Betty Travers threw her son out of the house when she found a bag of weed under his mattress.
“That was 1978 or so,” she remembers. “I told him I wouldn’t have any drug users in my house. And now here I am feeding pot to my kitty. It’s a new and different world.”
Actually, Travers, a retired MVD worker, is giving her cat CBD, which unlike the marijuana beneath her son's mattress doesn't get anybody high. She buys her CBD oil from Local Joint, a dispensary near her Tempe home. It’s the first medicine that’s done anything for Trulaine, her 14-year-old cat who suffers from a seizure disorder.
“I tried everything the doctor could think of,” says Travers of Trulaine’s vet. “Nothing was working." Then her cat sitter told her she gives her dog CBD biscuits for his arthritis. "And I thought, ‘What the heck?’”
Those dog biscuits are sold at Bonnie’s Barkery, whose owner, Mike Murray, also wants to emphasize that his products do not contain marijuana and that the pets that receive them aren't getting high.
“It’s important to understand that marijuana contains THC, a chemical compound that’s harmful to animals,” says Murray. “Our biscuits contain CBD, which is used safely and medicinally for pets...I always recommend starting slow with small doses, but if they take too much, they’ll just excrete out what they don’t use.”
Hemp — which is defined legally as cannabis containing less than 0.3 percent THC — has been marketed to pet owners for years. But the trend has picked up as cannabis becomes more and more normalized: CBD products being sold at drug stores, states legalizing recreational marijuana. According to a recent Forbes report, hemp-based CBD products for pets will make up five percent of CBD’s total sales by 2025.
In Arizona, local dispensaries and pet food stores and bakeries offer CBD edibles, oils, and topicals for Fido and Fluffy, as do many local veterinarians. But while retailers are happy to bark about the benefits of pet-specific CBD, many animal doctors remain shy about copping to cannabis use with their patients.
“For vets, hemp is right up there with heroin on the Drug Enforcement Administration schedule,” says a Phoenix-based mobile animal doctor who didn't want her name in print. She recommends CBD to pet owners and says many other vets she knows do, too. “We’re just not making a medical record of it when we do," she says, because, "The DEA can fine me $10,000 for every time I offer CBD to anyone with four legs.”
The FDA’s main concern seems to be the toxicity of cannabis for domesticated animals. Until the FDA studies the clinical use of CBD products in pets, there’s no regulation of them. Laws governing unregulated medicines vary from state to state; in Arizona, a dog's physician can discuss using CBD oil for rheumatism but can’t actually prescribe it.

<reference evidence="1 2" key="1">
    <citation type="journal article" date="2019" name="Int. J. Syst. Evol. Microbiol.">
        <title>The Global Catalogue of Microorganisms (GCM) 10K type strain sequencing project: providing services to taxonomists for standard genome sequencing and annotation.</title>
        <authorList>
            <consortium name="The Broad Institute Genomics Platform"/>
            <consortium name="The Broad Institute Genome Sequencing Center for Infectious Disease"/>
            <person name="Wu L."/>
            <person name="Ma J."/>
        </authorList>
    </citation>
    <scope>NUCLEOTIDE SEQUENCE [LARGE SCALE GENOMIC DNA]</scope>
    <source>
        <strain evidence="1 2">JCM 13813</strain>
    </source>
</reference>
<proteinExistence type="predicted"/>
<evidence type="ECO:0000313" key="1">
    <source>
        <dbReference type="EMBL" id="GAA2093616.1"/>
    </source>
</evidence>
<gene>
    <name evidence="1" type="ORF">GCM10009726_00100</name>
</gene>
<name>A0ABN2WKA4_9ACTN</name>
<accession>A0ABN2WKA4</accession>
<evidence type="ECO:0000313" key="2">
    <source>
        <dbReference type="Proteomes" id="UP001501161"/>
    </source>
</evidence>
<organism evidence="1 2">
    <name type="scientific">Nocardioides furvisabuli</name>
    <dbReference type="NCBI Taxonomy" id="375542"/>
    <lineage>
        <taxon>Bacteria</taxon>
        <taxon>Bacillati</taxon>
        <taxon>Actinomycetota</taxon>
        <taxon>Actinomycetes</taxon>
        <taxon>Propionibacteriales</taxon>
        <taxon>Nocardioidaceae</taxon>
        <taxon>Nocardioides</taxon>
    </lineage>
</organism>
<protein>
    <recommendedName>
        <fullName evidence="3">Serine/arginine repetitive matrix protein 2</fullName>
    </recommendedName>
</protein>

For some vets, suggesting CBD-based products is a moral issue. “Some think of it as if they’re being a drug pusher,” says the anonymous vet. “Then again, I’ve had other veterinarians scream at me for prescribing Chinese herbs to a cat. All I was doing was trying to lower some kidney enzymes. There are a lot of crazy people out there.”
Laura Fuentes, CEO and cofounder of pharmaceutical CBD retailer Green Roads, isn’t too worried about any of it. “I think there have been studies saying a person would have to smoke a pile of marijuana the size of a Volkswagen in order to OD,” says Fuentes, who once treated a chimpanzee with multiple sclerosis by giving him CBD oil. “So I think our pets are safe.”
Her company offers a trio of CBD tinctures designed for cats and dogs. “I don’t want to be too claim-y,” she admits, “but I’ve heard stories about old, arthritic dogs who can barely walk taking CBD and they’re running around like puppies.”
Fuentes expects to see a Green Roads sales spike later this month.
“Fourth of July is a big one for CBD use by dogs," she says. "Fireworks are scary for pets, and uptight dogs especially need help chilling out that night.”
His own uptight dog led the owner of Zenbarn Farms to create a pet-friendly CBD line. “We adopted a husky,” explains CEO Noah Fishman. “They’re a high-energy dog with separation anxiety issues and hyperactivity disorders. We wanted ours to chill out and stop barking.”
Fishman’s new line did the trick. It includes a dog biscuit, a peanut-butter-and-bacon-flavored CBD oil, and a cold-pressed puppy treat, because he discovered that baking dog biscuits changed the chemical structure and efficacy of the CBD.
“Joint issues, inflammation, anxiety, allergies,” he says, rattling off a list of ailments CBD can address in our fur babies. “I just wish more veterinarians were recommending CBD as a standard protocol.”
Betty Travers says she feels a little crazy herself, offering CBD to her kitty. “I had to call my son, who’s a total straight-lace now, and apologize to him for being so mean about his marijuana,” she says. “He just laughed at me. You know. ‘Mom, are you serious? You’re getting your cat high?’ A mother just can’t win.”
Keep Phoenix New Times Free... Since we started Phoenix New Times, it has been defined as the free, independent voice of Phoenix, and we would like to keep it that way. Offering our readers free access to incisive coverage of local news, food and culture. Producing stories on everything from political scandals to the hottest new bands, with gutsy reporting, stylish writing, and staffers who've won everything from the Society of Professional Journalists' Sigma Delta Chi feature-writing award to the Casey Medal for Meritorious Journalism. But with local journalism's existence under siege and advertising revenue setbacks having a larger impact, it is important now more than ever for us to rally support behind funding our local journalism. You can help by participating in our "I Support" membership program, allowing us to keep covering Phoenix with no paywalls.